Help Stiffen Penalties For Dog Fighters – Contact Your Congressmen
Thanks to Roxie’s mom, Karen, for barking in about this hold up on a vital bill in the US House of Representatives!
Karen Vigil wrote:
I saw this article this morning on PET-ABUSE.COM
Dog fighting Bill held up in House.
Maybe some Dogster parents from Wisconsin who may have voted for Mr.Sensenbrenner, can email and ask him (politely) what his problem is in trying to save some of Gods creatures from this kind of abuse, usually by Gang Members and Drug Addicts? He’s correct in saying there are bigger problems in this world. However, anyone with any SENSE would know its a huge issue that needs addressing.
Thanks Joy, we love the Dog Blog and all the great information.
Karen, Roxie and Family
Here’s part of the article Karen is barking about on Pet-Abuse.com. It sounds to me like maybe Sensenbrenner could have some reason for opposing the bill. His hiding behind terrorism as a reason NOT to enable those fighting against this form of animal abuse sounds a bit too self-serving to me. If I’m wrong Rep. Sensenbrenner, prove it! Support this bill and help make it into law!
Animal fighting bill held up in House
A bill to toughen penalties for cockfighting and dog fighting sponsored by Rep. Mark Green is being held up in the House Judiciary Committee by chairman and fellow Wisconsin Republican Jim Sensenbrenner.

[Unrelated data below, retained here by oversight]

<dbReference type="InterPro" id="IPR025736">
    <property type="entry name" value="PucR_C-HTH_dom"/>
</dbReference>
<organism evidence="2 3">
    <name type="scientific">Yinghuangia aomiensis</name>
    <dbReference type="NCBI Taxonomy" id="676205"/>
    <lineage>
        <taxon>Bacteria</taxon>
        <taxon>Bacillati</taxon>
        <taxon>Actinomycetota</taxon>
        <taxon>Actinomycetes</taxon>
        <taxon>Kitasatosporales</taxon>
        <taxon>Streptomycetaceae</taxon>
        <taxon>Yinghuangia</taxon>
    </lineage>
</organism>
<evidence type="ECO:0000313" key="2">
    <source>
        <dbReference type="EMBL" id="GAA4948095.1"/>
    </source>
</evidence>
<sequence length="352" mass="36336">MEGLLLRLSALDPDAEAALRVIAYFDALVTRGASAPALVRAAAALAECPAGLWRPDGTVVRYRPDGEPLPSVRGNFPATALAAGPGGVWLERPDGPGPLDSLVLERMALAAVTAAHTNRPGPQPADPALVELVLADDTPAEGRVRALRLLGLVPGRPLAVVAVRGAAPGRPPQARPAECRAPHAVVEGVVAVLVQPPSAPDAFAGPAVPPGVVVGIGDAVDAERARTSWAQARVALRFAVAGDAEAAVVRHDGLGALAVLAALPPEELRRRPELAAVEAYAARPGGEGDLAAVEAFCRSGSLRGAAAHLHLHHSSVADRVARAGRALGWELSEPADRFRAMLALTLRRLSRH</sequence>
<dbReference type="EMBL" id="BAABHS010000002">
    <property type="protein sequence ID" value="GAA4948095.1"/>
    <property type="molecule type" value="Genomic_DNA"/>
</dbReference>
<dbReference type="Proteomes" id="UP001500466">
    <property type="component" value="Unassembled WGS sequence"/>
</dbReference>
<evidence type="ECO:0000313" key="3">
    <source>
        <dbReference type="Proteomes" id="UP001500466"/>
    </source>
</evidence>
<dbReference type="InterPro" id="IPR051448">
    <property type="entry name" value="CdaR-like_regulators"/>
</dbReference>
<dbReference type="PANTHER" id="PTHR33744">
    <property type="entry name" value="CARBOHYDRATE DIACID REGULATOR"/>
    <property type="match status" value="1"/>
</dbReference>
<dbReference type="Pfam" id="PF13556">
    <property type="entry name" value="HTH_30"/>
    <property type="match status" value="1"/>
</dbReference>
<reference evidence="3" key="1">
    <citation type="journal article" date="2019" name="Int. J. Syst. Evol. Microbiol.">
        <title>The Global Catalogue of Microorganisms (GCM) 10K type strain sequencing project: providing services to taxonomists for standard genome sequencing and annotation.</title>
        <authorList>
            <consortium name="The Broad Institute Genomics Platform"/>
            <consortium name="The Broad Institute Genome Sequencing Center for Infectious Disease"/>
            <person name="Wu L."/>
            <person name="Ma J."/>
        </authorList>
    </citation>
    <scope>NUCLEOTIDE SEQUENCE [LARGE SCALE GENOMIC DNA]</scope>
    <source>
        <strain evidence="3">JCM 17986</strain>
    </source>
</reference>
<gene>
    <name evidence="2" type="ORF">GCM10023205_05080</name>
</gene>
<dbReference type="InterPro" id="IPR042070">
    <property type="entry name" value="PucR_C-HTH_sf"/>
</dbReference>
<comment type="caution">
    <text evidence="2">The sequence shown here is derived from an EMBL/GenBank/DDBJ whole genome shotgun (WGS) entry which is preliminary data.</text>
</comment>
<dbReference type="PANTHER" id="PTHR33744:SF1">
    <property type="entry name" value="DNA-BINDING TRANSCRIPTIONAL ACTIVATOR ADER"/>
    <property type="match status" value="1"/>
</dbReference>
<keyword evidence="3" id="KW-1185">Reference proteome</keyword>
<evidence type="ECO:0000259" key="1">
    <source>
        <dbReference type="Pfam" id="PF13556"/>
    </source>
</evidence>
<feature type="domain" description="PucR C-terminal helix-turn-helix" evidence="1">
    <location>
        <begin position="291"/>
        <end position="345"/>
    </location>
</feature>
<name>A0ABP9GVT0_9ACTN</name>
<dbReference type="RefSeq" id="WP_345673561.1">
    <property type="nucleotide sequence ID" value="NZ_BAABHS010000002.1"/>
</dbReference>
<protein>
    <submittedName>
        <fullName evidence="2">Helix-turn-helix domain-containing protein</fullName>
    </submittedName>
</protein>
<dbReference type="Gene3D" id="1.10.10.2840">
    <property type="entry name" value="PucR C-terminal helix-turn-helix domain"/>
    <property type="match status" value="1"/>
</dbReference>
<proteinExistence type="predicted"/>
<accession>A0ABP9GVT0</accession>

“I have spoken to Chairman Sensenbrenner and we don’t agree on the importance of this issue,” Green said in a statement. “Animal fighting is wrong, and we need to take steps to enhance penalties for those who do it.”
However, Sensenbrenner, of Menomonee Falls, says Congress has too many other important priorities to worry about, such as border security, terrorist tribunals and wiretapping laws.
The Animal Fighting Prohibition Enforcement Act of 2005 would increase the penalties for “buying, selling, delivering, or transporting” animals across state lines or from other countries for the purpose of fighting. The proposed legislation would change the crime from a misdemeanor to a felony, punishable by up to two years in jail.
Green’s bill, which was first introduced on Feb. 15, 2005, has 324 co-sponsors in the House, nearly 75% of the body. The Senate passed the bill last year.
Green, a candidate for governor from Green Bay, said he was “committed to trying to get this bill passed as soon as possible” and he already had spoken with House Speaker Dennis Hastert and Majority Leader John Boehner about getting the bill onto the House floor.
In a statement, Sensenbrenner said, “Animal fighting is an abhorrent practice but is best handled by those already working to combat its practice – state and local officials.” However, the statement does not specifically say how he would vote on Green’s bill.
Asked how the chairman would vote on the issue, Jeff Lungren, a spokesman for the House Judiciary Committee, said he could not elaborate on the issue and referred reporters to Sensenbrenner’s statement.
Cockfighting already is banned in every state except Louisiana and New Mexico, and dog fighting is banned in every state.
The bill’s supporters are trying to bypass Sensenbrenner and bring the bill to the House floor under “suspension,” a procedure that allows bills to come up for limited debate and requires a two-thirds vote for passage.
On Monday, the Humane Society of the United States appealed to Boehner to schedule a vote.